There was a real Saint Nicholas and he seemed to be a pretty neat guy:
Yes, Virginia, there is a Saint Nicholas. There was a real historical figure — although now surrounded by much legend — that existed in the third and fourth centuries. His life and activities became the basis for who we now run with at Christmas: Santa Claus.
I write about him here for three reasons. One, it is nearly Christmas. Two, I am sometimes asked how Christians should think about Santa. And three, every year at this time some Grinches will come out of the woodwork and harshly judge and condemn any Christian who dares to celebrate Christmas.
These folks claim it is a pagan event and believers should have nothing to do with it. I have been on the receiving end of too many of these judgmental and ungracious folks. They are keen to treat you as an arch-heretic if you so much as wish them a Merry Christmas. But I explain why they are historically and theologically mistaken in this piece.
So let me discuss the real Saint Nicholas. As mentioned, there is plenty of myth and legend that has developed around him, so historians say that we do not always know exactly what is true of this figure and what is not. But the following seems to be a more or less accurate depiction of the man and his mission.
He is said to have been born in the year 270 in Patara in Asia Minor — now on the southern coast of Turkey. He was a bishop in the port city of Myra. One article says this about his life:
His wealthy parents, who raised him to be a devout Christian, died in an epidemic while Nicholas was still young. Obeying Jesus’ words to “sell what you own and give the money to the poor,” Nicholas used his whole inheritance to assist the needy, the sick, and the suffering. He dedicated his life to serving God and was made Bishop of Myra while still a young man. Bishop Nicholas became known throughout the land for his generosity to those in need, his love for children, and his concern for sailors and ships. Under the Roman Emperor Diocletian, who ruthlessly persecuted Christians, Bishop Nicholas suffered for his faith, was exiled and imprisoned.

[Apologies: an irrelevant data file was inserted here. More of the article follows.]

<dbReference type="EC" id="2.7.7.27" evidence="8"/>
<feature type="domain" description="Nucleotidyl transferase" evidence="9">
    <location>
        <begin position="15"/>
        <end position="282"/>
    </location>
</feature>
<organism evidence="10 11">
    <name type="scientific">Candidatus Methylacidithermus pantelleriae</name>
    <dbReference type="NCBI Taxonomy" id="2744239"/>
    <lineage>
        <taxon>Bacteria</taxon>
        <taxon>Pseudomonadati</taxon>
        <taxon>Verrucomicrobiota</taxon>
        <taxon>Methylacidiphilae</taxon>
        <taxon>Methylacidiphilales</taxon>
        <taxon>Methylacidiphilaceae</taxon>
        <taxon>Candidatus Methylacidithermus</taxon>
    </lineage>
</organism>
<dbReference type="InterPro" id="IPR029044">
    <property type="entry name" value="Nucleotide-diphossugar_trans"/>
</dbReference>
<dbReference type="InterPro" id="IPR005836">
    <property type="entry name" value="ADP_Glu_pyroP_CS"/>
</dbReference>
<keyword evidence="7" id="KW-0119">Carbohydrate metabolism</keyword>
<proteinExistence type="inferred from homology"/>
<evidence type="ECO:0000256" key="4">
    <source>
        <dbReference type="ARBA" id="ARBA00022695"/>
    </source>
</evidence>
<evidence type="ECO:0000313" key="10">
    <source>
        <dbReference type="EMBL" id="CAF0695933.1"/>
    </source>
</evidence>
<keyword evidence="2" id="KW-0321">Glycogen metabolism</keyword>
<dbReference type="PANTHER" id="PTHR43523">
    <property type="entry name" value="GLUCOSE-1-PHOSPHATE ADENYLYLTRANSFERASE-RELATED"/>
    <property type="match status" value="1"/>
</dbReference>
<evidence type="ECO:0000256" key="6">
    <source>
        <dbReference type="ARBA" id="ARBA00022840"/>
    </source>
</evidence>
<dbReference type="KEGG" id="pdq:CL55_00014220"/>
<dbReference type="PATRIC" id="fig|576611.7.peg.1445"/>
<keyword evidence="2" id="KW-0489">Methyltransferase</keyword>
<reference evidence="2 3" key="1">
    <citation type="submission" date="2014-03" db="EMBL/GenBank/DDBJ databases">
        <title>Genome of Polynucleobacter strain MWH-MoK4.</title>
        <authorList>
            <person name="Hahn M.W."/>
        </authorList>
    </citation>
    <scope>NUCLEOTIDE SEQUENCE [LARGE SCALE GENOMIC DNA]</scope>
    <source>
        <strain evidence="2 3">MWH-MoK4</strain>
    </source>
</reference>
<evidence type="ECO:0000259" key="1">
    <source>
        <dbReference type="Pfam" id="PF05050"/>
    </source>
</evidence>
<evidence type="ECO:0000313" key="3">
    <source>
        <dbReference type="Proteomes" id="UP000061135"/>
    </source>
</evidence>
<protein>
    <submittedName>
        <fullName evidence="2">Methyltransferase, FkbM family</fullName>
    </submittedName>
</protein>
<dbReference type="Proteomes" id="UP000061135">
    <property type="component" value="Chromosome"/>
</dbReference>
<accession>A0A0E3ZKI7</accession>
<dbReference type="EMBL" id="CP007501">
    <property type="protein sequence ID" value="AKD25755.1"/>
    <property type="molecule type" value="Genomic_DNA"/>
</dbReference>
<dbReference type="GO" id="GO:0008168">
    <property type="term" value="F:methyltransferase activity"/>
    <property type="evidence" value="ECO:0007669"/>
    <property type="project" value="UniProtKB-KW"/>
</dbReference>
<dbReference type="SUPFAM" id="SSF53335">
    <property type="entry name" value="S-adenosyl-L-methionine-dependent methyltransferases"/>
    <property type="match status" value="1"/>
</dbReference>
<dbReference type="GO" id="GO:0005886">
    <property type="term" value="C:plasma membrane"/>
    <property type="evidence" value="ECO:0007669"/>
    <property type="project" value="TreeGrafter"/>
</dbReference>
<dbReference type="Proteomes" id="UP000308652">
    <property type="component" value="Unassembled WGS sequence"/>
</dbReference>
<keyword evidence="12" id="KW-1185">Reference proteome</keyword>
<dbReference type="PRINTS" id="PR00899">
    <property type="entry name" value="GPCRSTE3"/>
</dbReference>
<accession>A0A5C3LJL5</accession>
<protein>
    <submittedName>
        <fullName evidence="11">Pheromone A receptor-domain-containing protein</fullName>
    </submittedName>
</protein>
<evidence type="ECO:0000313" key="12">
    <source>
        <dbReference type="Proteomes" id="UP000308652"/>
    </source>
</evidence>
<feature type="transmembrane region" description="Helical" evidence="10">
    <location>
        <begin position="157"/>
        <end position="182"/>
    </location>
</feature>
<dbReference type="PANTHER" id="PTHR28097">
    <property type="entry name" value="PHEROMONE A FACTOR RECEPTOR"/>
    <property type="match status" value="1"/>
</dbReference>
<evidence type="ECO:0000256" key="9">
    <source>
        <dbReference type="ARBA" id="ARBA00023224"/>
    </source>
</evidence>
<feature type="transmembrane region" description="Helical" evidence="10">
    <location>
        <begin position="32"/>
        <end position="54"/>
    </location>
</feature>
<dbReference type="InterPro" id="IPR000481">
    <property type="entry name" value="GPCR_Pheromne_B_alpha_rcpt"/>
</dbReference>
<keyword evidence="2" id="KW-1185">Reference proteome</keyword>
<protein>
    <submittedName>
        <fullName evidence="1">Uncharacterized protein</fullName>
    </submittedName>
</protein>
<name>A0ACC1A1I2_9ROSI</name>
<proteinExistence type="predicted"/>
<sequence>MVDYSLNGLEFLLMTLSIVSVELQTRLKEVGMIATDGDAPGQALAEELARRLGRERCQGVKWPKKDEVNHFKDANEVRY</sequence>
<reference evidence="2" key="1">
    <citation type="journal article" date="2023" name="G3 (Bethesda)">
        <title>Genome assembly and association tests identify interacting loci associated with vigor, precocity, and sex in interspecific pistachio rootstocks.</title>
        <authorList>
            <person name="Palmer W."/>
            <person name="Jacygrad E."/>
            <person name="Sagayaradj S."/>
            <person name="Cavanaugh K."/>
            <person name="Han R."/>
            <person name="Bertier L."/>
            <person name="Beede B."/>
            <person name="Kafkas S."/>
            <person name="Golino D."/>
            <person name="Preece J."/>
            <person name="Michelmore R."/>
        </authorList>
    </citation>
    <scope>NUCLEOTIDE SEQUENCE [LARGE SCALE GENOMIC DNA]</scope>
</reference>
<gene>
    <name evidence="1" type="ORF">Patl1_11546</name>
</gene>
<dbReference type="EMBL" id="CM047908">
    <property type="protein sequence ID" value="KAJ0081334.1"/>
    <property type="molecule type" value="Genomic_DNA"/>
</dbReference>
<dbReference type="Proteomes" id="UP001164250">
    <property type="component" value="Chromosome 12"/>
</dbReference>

But when Constantine became emperor, Nicholas was freed, and he returned to his preaching. He is known as being generous in giving gifts to others, especially children. As one write-up about his life puts it:
St. Nicholas was beloved because he spent his life helping the poor and underprivileged. He was the first to initiate programs for mentally challenged children. His love for children led him to visit their homes at night disguised in a red-and-white hooded robe to leave gifts of money, clothing, and food in their windows or around their fireplaces.
He seems to have died on December 6, 342 in Myra. The anniversary of his death became known as St. Nicholas Day. The article just quoted goes on to say this about him:
After his death, he was made the patron saint of sailors since his church was located in a port city and had an extensive ministry to those who traveled the sea. He was later named the patron saint of Russia. Nicholas was one of history’s most venerated saints, with more than five hundred songs and hymns written in his honor. Christopher Columbus arrived in Haiti in 1492 and named the port after him. By the year 1500, more than seven hundred churches in Britain were dedicated to him.
Now before some Christians get too huffy here, yes Protestants have a different view on the matter of saints than do the Catholics and the Orthodox. While they uphold certain noted individuals and elevate them as saints (whether venerated or just admired), Protestants believe that all Christians are saints. That is, we are all set apart and sanctified because of the saving work of Christ on our behalf.
Thus Paul can speak to other believers as “the saints who are in Ephesus” (Ephesians 1:1) or “all those in Rome who are loved by God and called to be saints” (Romans 1:7), etc. But there is no need to jettison important historical figures like Nicholas because of certain labels or titles attached to them.
One famous episode which I like — and other theological types might like as well — has to do with his supposed involvement at the AD 325 Council of Nicea where the faulty Christology of the Arians was being dealt with. It seems that this heretical figure got under Nicholas’s skin, and so he smacked him in the chops! Hey, my kinda guy: literally fighting for the faith! Just kiddin’. One piece discusses the incident this way: